Turns out, this workshop was more of a conversation than a class; like sitting on the porch with a wise and seasoned elder who has all the time in the world to share what they’ve learned with you. Instruction was meandering and relaxed rather than sit-up-straight-in-your-seat academic. Hogan, who is 73 years old, is also a writer, poet, teacher and editorial consultant, so the fact that she teaches through storytelling seems appropriate. Lots of amusing chicken antidotes were told: The rogue chicken, who wanted to be different, kept flying the coop, bringing Hogan to the verge of frustration. “She decided she wanted to be an individual or something, I don’t know. I finally got so fed up, I just let her stay out. She was happier, away from the others, roosting up in the trees, so I just let it be,” Hogan laughed. Then there was the depressed chicken, who sat listless and still in the coop for a few weeks, but a change in diet had her perky within a couple of weeks. There were lessons learned as a novice chicken keeper. Like the time it stormed and Hogan panicked, remembering a story she’d heard about turkeys being so dumb they would drown in the rain. Running into the downpour, Hogan desperately attempted to herd the flock back into the coop. She tried to shelter the hens from the deluge with her umbrella, but the whoosh of its’ opening terrified the poor chickens and they fled to a nearby orchard. “I can’t speak for turkeys, but my chickens are fine in the rain. They couldn’t care less about getting wet”. Hogan, who has been keeping chickens for 8 years now, emphasizes the importance of a sense of humor when keeping chickens. “They say they’re not very smart, but they can still defeat you”, she told us with a wry chuckle.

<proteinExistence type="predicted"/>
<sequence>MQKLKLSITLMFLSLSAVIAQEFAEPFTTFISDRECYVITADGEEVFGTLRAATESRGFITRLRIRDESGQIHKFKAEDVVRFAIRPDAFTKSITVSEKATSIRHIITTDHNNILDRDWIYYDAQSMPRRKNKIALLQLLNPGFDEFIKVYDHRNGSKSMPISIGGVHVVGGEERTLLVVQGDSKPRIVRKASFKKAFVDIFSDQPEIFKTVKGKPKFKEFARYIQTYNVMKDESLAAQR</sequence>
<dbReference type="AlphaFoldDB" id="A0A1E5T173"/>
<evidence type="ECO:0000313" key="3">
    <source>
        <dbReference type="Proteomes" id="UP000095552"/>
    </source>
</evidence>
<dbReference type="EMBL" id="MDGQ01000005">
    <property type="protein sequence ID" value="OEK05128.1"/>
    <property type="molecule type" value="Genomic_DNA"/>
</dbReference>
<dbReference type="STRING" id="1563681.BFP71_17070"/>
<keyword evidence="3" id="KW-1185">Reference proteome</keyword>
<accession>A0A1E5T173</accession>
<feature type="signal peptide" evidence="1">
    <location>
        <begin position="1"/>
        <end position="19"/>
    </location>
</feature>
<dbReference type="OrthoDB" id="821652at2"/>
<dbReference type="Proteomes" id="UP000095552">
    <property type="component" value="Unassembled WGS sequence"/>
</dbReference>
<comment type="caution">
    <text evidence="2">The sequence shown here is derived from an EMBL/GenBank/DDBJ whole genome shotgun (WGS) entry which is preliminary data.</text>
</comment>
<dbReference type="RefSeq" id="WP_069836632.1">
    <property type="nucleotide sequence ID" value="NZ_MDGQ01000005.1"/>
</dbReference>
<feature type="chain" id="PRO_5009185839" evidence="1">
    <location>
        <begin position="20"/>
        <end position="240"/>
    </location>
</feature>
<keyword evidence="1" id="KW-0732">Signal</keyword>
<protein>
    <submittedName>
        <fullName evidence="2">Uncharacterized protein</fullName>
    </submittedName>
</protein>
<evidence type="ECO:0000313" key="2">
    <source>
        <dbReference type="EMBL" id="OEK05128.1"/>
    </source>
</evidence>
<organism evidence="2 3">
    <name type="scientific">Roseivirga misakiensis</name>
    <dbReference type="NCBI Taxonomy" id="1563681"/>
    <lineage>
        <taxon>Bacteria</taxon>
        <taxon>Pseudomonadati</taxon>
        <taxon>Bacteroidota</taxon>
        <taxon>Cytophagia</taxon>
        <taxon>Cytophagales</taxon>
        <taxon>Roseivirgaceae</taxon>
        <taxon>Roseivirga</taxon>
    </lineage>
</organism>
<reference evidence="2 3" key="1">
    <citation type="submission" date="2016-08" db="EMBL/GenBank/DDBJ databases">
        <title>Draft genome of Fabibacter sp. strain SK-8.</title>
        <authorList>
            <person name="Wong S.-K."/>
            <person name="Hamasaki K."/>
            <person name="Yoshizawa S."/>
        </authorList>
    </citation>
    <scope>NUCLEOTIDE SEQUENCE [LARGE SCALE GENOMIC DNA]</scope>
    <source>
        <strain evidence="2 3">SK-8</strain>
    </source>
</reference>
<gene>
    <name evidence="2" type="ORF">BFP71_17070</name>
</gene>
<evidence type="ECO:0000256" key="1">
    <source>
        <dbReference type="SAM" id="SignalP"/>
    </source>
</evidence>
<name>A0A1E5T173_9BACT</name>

What follows are the rough notes I took from class. It’s certainly not meant to be expert advice, or even a how-to guide. I’ve never had chickens myself, and am not even that great of a note-taker. But the many resources and links listed should be enough to get you started.
Hogan’s Tips on Raising Backyard Chickens:
First Things First:
Before you buy chickens, you’ll need to have a space prepared for them. Decide the basics first: how many chickens you can care for, what breed of chickens you want, if you want to add a rooster to the mix, where to buy them, how much space your chickens will need, what season is the best for beginning, what to expect in terms of cost and time spent on care.
If you’re buying young chicks, you’ll need to set up a nursery, with a heat lamp to keep the chicks warm. The nursery doesn’t need to be anything fancy, just something that they can’t get out of, a place where they can stay warm, and eat and drink water. It’s a temporary dwelling that they will quickly outgrow after their first six weeks of life. Judy used an old horse-watering tub that a neighbor gave her. The best time to get chicks is in the Spring, since the weather is warmer and you won’t have to worry as much about keeping them warm as you would in the winter. Their feathers will be grown in by winter. Chicks can fly in one week, and will grow in all their feathers in six weeks.